A long time ago, there was a small fighting game that blew up in bar’s across America during a time in which Arcade games were popular. Street Fighter 2 cemented the fighting game genre and several developers wanted to cash in on that craze by developing different arcade cabinets.
Birth of Killer Instinct
Killer Instinct was released in the arcades across America in 1994. It was a game that included a color cast of characters that followed in the same trend that made Mortal Kombat popular. After the 90s, fighting games went into a slumber in the mainstream but maintained a strong presence in local communities and fans. As we jump to modern day, we are now in an era filled with several games that support eSports competitions. Naturally, fighting games followed suit as they have always maintained fan lead tournaments. Microsoft would eventually buy the rights to Killer Instinct and KI came back with a modern entry. It didn’t make a massive splash like Mortal Kombat 9 or Street Fighter IV did but it’s a game that is solid and has a huge following.
The Comic Adaptation
Killer Instinct’s main storyline revolves around the first KI tournament to defeat the evil Gargos. Fighting game stories don’t always have great writing or lore as its always considered an afterthought when developing the next entry in the series. Killer Instinct reminds me of the Mortal Kombat movie that came out in 1995. Filled with characters that fans love but devoid of any meaningful story or characterization. KI isn’t shy about creating a narrative to develop what Jango, Kan-ra, or Turk are up to but those developing plots don’t add up, delivering a story that often times makes Killer Instinct characters to cross paths in disappointing and meaningless ways. Either way, Killer Instinct tries to develop a new threat for the champions to fight.
The world is free of Gargos after he was defeated in the previous KI tournament. However, the world is still in peril as the world is descending into chaos. Monsters, ghouls, vampires and superhumans battle across the earth and ravage the world; while the Earth’s population is desperately trying to survive. It is up to Kim-Wu, Jango, and Tusk to figure out what is going on and why their guardian spirits are being weakened, all while you have other KI fighters are fighting for power and dominion over the earth. In a lot of ways, this story helps expands and show what are the motivations for Mira, Aria, and Kan-Ra. This is the main problem that Killer Instinct can’t seem to shake. There are way too many characters packed into the story with seemingly random tangents throughout the volume. The story is a bust but that comes with the territory when adapting a property that didn’t really care for its lore. Killer Instinct’s story isn’t anything special and it ultimately ends with an unsatisfying conclusion that serves to set up the next game or volume in the series.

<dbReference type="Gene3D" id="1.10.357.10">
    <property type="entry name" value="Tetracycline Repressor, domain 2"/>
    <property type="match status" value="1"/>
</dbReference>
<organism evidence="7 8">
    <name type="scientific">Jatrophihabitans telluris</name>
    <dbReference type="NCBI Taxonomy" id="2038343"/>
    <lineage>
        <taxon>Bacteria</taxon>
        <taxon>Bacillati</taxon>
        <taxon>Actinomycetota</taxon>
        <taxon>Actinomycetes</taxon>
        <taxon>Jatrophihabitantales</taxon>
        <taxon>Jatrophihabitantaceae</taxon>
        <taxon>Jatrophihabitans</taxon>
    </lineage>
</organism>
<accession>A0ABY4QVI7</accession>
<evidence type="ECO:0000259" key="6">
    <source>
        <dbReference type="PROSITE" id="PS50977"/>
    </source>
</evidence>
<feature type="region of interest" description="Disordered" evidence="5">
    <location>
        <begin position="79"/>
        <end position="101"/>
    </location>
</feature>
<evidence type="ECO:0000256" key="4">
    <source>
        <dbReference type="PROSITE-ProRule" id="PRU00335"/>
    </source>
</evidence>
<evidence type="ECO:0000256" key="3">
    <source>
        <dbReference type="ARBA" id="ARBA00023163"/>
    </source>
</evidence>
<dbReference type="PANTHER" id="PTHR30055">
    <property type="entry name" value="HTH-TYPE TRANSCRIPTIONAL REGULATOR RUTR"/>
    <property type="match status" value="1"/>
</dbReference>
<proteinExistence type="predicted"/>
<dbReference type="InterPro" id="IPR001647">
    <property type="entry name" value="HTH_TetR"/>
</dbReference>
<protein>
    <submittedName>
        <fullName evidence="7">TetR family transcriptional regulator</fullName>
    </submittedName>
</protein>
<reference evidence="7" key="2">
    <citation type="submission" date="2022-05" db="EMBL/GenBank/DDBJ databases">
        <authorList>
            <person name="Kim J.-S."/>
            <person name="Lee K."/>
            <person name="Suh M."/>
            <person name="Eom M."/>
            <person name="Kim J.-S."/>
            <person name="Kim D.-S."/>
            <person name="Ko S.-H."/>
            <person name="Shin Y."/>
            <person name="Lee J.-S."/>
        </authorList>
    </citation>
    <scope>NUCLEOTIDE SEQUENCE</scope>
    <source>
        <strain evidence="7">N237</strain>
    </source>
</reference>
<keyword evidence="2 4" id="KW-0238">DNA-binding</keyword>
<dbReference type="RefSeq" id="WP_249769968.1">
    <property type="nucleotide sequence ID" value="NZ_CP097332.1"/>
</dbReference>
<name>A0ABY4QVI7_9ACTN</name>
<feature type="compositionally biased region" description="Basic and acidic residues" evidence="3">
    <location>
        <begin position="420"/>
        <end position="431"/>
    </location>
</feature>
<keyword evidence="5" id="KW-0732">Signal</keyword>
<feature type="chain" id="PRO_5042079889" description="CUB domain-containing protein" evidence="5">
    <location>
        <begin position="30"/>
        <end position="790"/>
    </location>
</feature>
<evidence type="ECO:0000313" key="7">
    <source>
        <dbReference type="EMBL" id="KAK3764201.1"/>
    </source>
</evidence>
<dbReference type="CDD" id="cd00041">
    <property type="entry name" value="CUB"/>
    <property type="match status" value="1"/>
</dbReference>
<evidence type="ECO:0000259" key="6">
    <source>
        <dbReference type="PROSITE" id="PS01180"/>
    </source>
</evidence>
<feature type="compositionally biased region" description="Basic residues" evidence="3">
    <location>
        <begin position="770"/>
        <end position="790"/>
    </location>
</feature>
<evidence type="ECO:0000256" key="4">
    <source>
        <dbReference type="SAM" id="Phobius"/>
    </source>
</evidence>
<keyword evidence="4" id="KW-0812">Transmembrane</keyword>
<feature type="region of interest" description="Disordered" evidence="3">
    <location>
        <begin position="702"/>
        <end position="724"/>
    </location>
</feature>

Fighting Game Doods Fight!
A comic based on the Killer Instinct property should have at least some good action and panels filled with some of our favorite fighters facing off right? I’m sorry to bear the bad news but the action in this volume is terrible. Several characters just end up fighting hordes of nameless fodder like werewolves, vampires, and robots. When fights between known characters do occur, they are short-lived and muddle the plot further by creating unbelievable circumstances. Why is Glacius and Eagle teaming up? Aria is trying to take the throne of a vampire cult even though she wants some kind AI controlled utopia? At best there is a thin plot of “the enemy of my enemy is my friend” trope throughout Killer Instinct. That wouldn’t be a problem if it didn’t happen so often for almost every character match up.
Killer Instinct isn’t a franchise with stellar lore or stories like other fighting game IPs like Mortal Kombat and Street Fighter. This comic book adaptation is a jumbled mess of words and poor action. Often times I found myself cringing at the cheesiest lines for a story that tries to take itself seriously. Only to come across as campy and devoid of any personality. You would think that the action would be the saving grace of this comic book. Comics like the Warhammer 40K series may lack an intricate story but it still delivered when it came to the action sequences. Unfortunately, Killer Instinct fails also on that regard with meaningless fights that simply don’t look good.
- THE GOOD
- Killer Instinct cast
- THE BAD
- Story is terrible and predictable
- The action of disappointing
- Too many unnecessary story threads
Killer Instinct is a poor adaptation that doesn’t translate well in comic book form. Fans of the series should look elsewhere if they want to delve deeper into the characters of this popular fighting game franchise.